This is one of the most iconic and saddest photos in Latin American history. It shows Salvador Allende's broken glasses. They were found on September 11, 1973, next to his body in the presidential palace -- Palacio de la Moneda -- in Santiago, Chile. His death broke the hearts of democracy-lovers.
    Chilean President Allende with the AK-47 rifle that Cuba's Fidel Castro gave him.
           This is the body of Salvador Allende on Sept. 11-1973. Firing from the window of his office at the La Moneta Presidential Palace, Allende resisted the coup till he ran out of bullets for his rifle. To this day Chile's Salvador Allende is remembered as the most beloved democratically elected Latin American President. His successor, Augusto Pinochet, is remembered as Latin America's all-time most brutal dictator.
      The day this photo was taken -- according to Colombian-born Gabriel Garcia Marquez, Latin America's greatest author -- Fidel Castro told President Salvador Allende of Chile, "Nixon, Kissinger, the CIA...they have a long reach. You must know that you are targeted for the same reasons they are targeting me." President Allende, according to Garcia Marquez, replied, "I know that, Fidel, but I still must be President."
          Today the most important hospital complex in Cuba is named for Salvador Allende. It's the location of Escuela Latinoamericana de Medicina {ELAM}, The Latin American School of Medicine. It is the largest medical school in the world and is famous for its educational quality and because Cuba awards free 6-year scholarships to poor but qualified students from many foreign countries, including the United States.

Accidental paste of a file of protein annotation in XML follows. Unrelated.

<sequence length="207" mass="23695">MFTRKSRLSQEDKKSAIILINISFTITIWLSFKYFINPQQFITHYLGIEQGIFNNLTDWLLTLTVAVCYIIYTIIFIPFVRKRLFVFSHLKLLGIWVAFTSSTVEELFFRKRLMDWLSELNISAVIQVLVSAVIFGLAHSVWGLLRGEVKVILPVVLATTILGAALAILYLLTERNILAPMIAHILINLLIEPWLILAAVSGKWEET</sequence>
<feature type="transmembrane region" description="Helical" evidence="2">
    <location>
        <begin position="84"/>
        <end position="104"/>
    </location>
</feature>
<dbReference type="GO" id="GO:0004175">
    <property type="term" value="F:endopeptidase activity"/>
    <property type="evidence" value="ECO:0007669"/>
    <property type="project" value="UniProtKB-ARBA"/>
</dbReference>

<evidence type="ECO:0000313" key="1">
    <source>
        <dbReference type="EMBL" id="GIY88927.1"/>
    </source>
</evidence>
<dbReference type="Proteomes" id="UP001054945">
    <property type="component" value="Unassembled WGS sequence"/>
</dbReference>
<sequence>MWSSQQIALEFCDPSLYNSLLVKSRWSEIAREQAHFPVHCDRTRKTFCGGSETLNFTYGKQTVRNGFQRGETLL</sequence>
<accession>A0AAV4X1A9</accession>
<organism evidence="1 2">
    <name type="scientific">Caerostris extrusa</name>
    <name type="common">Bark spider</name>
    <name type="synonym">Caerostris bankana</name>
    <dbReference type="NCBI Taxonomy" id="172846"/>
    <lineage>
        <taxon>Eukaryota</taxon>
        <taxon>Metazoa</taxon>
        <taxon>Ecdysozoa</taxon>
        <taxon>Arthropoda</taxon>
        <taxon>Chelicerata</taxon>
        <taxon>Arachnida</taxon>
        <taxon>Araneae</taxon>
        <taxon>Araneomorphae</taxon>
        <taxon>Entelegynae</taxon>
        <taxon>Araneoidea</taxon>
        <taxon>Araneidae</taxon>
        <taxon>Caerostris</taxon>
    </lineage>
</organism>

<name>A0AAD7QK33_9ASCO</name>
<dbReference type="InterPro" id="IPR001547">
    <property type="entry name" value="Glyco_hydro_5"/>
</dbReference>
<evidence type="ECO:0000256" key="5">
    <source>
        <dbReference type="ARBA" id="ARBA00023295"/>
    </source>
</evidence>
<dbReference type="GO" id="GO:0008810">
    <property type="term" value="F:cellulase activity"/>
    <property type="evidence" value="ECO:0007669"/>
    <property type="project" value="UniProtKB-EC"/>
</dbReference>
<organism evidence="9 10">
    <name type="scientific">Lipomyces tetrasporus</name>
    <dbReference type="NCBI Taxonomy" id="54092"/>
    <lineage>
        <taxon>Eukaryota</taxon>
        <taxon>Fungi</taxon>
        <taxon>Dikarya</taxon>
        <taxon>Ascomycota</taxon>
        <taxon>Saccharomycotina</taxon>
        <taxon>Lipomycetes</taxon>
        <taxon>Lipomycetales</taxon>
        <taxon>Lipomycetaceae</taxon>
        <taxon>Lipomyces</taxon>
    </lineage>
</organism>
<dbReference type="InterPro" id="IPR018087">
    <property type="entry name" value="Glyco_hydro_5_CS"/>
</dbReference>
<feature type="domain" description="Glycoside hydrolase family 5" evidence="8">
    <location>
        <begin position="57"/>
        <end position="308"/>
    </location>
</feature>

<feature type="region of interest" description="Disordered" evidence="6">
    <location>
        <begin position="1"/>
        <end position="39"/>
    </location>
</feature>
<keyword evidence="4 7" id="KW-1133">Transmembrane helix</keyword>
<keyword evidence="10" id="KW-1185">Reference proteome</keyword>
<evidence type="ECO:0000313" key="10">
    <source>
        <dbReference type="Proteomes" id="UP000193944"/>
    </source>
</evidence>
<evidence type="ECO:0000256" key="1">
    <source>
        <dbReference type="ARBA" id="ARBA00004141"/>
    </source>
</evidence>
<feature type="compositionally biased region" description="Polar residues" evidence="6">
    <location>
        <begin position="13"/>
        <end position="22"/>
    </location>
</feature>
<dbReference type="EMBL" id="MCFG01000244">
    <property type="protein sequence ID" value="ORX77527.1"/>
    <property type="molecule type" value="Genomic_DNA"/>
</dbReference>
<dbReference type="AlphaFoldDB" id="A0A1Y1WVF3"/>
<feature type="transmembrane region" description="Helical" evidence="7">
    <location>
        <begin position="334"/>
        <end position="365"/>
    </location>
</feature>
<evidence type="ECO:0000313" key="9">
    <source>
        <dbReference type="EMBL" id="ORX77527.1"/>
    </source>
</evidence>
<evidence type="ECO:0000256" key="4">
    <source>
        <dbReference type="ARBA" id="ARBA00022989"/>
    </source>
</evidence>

A recent international article written by Sam Laird/Mashable updated U. S. students taking full advantage of Cuba's largess in providing medical degrees with all six years totally free. Cuba only asks that the graduates return to their poor neighborhoods to work for at least five years. This photo shows Lilian Burnett -- of Oakland, California -- on the way to her classes at the Salvador Allende complex.
        Americans today, if they indeed care about their democracy, may find it ironic that, back in 1973, America's top foreign policy expert, Henry Kissinger, greatly admired Augusto Pinochet, the murderous dictator of Chile, while Cuba's Fidel Castro dearly loved Salvador Allende, Chile's democratically elected President who was murdered in a coup supported by Nixon and Kissinger, helping to make their friend Pinochet Chile's U.S.-friendly dictator for 17 brutal years. And if, indeed, Americans find that ironic, perhaps they should do a little Googling to research and learn from Latin American history. Waves of democracy finally swept Pinochet aside in 1990 and he died of old age {91} on December 10, 2006. Kissinger was born in Furth, Germany, in 1923 and at age 92 he is still a very rich and very powerful lobbyist/consultant.